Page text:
Interview by Nikki a.k.a. “La Femme Nikita”

1. Your album entitled” Broakland”, is this a present day symbol of what your current situation is or is a musical metaphor?

I guess it’s a little of both…Broakland the place is just whatever city I’m living in at the time—I’ve had quite a few homes in my short life, but I take Broakland with me everywhere I go. It’s like luggage. Most of the album was written or recorded when I was living in Oakland, so that was the genesis. Whereas being in Broakland is a state of mind…the daily grind, working some wack job to pay the rent, in school living off ramen and coffee, or unemployed and drifting, wondering what the next move is, trying to fit yourself into the system…just handling your day to day with your head up. Seeing the humor in misfortune. It’s not only about being broke.

2. Where was the name Grip Grand derived from? Are there two of you in the group?

I got the name Grip from my homie Pablo. He was the first cat I knew who started making his own rap songs, and he inspired me to start writing more lyrics. I wrote for a while with no name at all, but he told me I needed one, and Grip was his suggestion…MC Grip, or something like that. Don’t know why…my given name starts with a “G”, but that’s about it. So I took the name, and I wrote terrible raps with it for like eight years, and no one ever heard them. When I got slightly better and started recording, I added the Grand. I wanted a name like Grandmaster Flash, Grandwizard Theodore…but I didn’t deserve any titles, so it’s just Grip Grand. And while the album features vocals from myself and Gab Wino, really it’s just me. I know I should claim it’s two different dudes and do a separate Gab Wino interview via 2-way or something, but I can’t front. I like the back and forth flow, some Run-DMC shit, but I didn’t know any other rappers at the time, so I had to become Gab Wino and rap with myself.

3. Which track did you enjoy doing most? And why?

B-Day Document, Bewitched, the MPE tracks…the personal songs, the ones for the fam, for my girl. They’re the most difficult to write, but the most rewarding. I think it’s important to tell people how you feel about them while you can, so it’s an outlet for me to do that. On the Broakland tip, though, those songs also served as gifts for people when I was too broke to buy them something nice like they deserved. I guess that kind of takes away from the whole thing, but hey, what can I say…it’s real.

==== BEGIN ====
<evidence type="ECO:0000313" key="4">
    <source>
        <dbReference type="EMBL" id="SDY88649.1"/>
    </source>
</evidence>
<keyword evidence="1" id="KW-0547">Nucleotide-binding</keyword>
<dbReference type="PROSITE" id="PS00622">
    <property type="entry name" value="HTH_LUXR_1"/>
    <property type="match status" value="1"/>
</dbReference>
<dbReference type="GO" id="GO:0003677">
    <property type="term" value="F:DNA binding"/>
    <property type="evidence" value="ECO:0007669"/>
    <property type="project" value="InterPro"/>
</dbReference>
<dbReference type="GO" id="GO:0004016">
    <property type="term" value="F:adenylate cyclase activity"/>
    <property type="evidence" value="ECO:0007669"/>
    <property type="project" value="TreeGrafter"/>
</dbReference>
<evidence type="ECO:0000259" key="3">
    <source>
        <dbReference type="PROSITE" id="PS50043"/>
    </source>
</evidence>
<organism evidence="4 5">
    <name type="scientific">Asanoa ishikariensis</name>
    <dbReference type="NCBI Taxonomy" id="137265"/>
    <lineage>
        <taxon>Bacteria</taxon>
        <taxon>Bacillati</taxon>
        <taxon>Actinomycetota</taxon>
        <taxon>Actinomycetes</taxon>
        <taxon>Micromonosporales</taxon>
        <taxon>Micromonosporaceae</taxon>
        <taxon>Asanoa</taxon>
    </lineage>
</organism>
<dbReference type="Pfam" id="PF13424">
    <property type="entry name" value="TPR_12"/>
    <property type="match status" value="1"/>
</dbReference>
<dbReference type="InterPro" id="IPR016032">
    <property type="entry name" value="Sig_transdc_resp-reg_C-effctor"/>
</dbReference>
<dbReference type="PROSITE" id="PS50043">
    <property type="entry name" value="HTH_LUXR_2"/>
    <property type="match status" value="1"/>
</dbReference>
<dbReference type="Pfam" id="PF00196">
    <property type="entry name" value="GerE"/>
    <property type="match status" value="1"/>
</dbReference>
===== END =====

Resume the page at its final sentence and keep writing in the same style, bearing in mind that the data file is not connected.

4. Who are you talking about in your track MPE2000?

That’s about my best friend Matt, my “brother from another mother”, if you will. It’s a Ghost-and-Rae situation, like he anticipates my thoughts. We have a mental bond, like twins.

5. Supperrapper and Stupidrapper, two very interesting tracks, can you explain the meaning, logic behind the two songs?

Superrapper and Stupidrapper are about the difference between what rappers say and who they are. Hip-hop is very conformist right now…a lot of rappers’ lives seem to revolve around alternately going to the club and shopping for jewelry and/or throwbacks. That’s cool and all, but I like music where the artist’s personality comes through. Instead, a lot of popular songs are identical in content, carbon copies. Superrapper is about doing the popular thing to get ahead, playing some role instead of being yourself. Stupidrapper is similar…It’s about playing a role. It’s about how dumbing it down can be the key to success, which is tragic, but true. Rappers are these expressive, verbally gifted artists and musicians. But in the interviews, so often it’s “We came to represent and keep it real, know what I’m sayin’?” Maybe you did, but tell me more, ‘cuz I know you can. And the lyrics are dumbed down, too… “If you’re in the club smoking dubs with a bottle of bub scream hell yeah”? That’s like every song now. I feel that a lot of intelligence and talent is wasted on talking about semi-auto clip capacity and whether or not your Denali is sitting on spinners.